International Small Business Journal, 26 (4), 2008 – interesting articles

[Deutscher Titel: International Small Business Journal, 26 (4), 2008 – interessante Artikel]

Veronique Ambrosini and Cliff Bowman
Surfacing Tacit Sources of Success 403-431.

  • Abstract: Eliciting and transferring tacit knowledge is critical for the growth ambitions of small knowledge-intensive firms such as management consultancies because their work is often intangible and ambiguous. How this can be done presents a challenge as there are as yet no tools available to help them.This article explains how the use of causal mapping helped the partners of one consultancy firm to surface their tacit knowledge, to uncover what they should try to replicate within the organization to sustain their success, and to refine their raison d’être.Through the mapping process, which is interactive, non-directive, and generates ownership of the outcomes, the partners were encouraged to tap into their ambiguous, tacit knowledge base, which constitutes a large part of their consultancy’s success.The article contributes to our understanding of small business management practice, tacit knowledge and consulting interventions.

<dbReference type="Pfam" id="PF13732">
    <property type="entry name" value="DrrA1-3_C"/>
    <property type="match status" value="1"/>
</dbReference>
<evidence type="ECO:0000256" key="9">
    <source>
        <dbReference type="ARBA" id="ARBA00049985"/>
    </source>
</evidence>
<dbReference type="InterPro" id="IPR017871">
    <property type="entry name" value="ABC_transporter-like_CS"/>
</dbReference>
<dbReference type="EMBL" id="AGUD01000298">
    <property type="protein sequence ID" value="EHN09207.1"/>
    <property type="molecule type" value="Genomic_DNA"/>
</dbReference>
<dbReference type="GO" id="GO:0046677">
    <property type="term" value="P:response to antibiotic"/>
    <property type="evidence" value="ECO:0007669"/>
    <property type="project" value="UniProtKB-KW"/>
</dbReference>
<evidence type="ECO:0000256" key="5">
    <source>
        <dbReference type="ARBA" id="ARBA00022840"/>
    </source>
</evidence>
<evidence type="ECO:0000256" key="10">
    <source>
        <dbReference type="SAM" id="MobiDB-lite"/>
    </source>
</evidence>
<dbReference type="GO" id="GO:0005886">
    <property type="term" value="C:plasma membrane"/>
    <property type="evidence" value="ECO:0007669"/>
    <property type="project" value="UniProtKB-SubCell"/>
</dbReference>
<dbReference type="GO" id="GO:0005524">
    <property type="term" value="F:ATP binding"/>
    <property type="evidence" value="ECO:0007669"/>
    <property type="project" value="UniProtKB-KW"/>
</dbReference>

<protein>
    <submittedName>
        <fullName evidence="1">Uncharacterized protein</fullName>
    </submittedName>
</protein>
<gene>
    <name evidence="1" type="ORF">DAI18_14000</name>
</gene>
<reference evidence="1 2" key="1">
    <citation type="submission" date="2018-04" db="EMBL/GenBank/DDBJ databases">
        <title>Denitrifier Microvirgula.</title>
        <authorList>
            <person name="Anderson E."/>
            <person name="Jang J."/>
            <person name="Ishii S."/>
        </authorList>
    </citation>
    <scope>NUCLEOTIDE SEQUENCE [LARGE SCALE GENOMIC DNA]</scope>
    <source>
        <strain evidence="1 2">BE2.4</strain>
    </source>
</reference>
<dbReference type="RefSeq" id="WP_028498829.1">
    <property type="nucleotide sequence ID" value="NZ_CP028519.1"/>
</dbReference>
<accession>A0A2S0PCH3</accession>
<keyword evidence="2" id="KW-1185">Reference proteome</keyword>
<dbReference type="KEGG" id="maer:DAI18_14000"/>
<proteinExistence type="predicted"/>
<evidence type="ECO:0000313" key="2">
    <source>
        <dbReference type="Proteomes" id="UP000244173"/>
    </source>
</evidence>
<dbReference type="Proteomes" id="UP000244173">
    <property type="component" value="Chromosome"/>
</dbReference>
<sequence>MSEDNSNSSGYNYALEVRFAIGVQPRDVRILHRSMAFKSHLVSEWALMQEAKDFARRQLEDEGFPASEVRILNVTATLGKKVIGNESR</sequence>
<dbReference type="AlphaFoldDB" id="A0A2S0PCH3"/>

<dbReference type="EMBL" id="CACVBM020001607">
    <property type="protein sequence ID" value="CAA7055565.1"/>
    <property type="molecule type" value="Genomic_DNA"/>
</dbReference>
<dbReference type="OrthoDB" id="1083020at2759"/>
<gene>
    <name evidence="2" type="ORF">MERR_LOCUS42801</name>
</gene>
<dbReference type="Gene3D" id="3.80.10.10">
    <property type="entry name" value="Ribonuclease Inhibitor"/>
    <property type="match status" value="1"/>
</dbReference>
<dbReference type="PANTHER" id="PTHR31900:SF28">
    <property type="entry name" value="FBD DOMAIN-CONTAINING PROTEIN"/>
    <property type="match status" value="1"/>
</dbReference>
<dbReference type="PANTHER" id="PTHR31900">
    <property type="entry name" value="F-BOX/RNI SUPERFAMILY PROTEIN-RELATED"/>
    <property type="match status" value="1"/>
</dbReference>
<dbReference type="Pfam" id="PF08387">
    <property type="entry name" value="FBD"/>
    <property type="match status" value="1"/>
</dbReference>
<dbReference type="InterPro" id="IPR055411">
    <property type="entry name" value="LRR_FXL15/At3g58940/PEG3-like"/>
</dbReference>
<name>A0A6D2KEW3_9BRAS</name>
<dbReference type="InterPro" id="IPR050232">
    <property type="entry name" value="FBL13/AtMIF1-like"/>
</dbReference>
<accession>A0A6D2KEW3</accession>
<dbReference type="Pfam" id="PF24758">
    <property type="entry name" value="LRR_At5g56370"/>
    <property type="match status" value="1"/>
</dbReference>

• Key Words: organizational success: small business • tacit knowledge
  • DOI (Link): 10.1177/0266242608091172

Francesco Chirico
Knowledge Accumulation in Family Firms: Evidence from Four Case Studies 433-462.

  • Abstract: The aim of this article is to make a contribution to the understanding of how knowledge can be accumulated in family business. Four family firms from Switzerland and Italy are part of this research. Existing literature combined with the case studies analysed lead to the development of a model that outlines factors responsible for knowledge accumulation viewed as an `enabler of longevity’ in family business.The relationships depicted in the model can be read by researchers as hypotheses and suggestions for further research, and by managers as possible factors needed to accumulate knowledge in order to be successful across generations.
  • Key Words: education • experience • knowledge accumulation
  • DOI (Link): 10.1177/0266242608091173

© 2008 SAGE Publications

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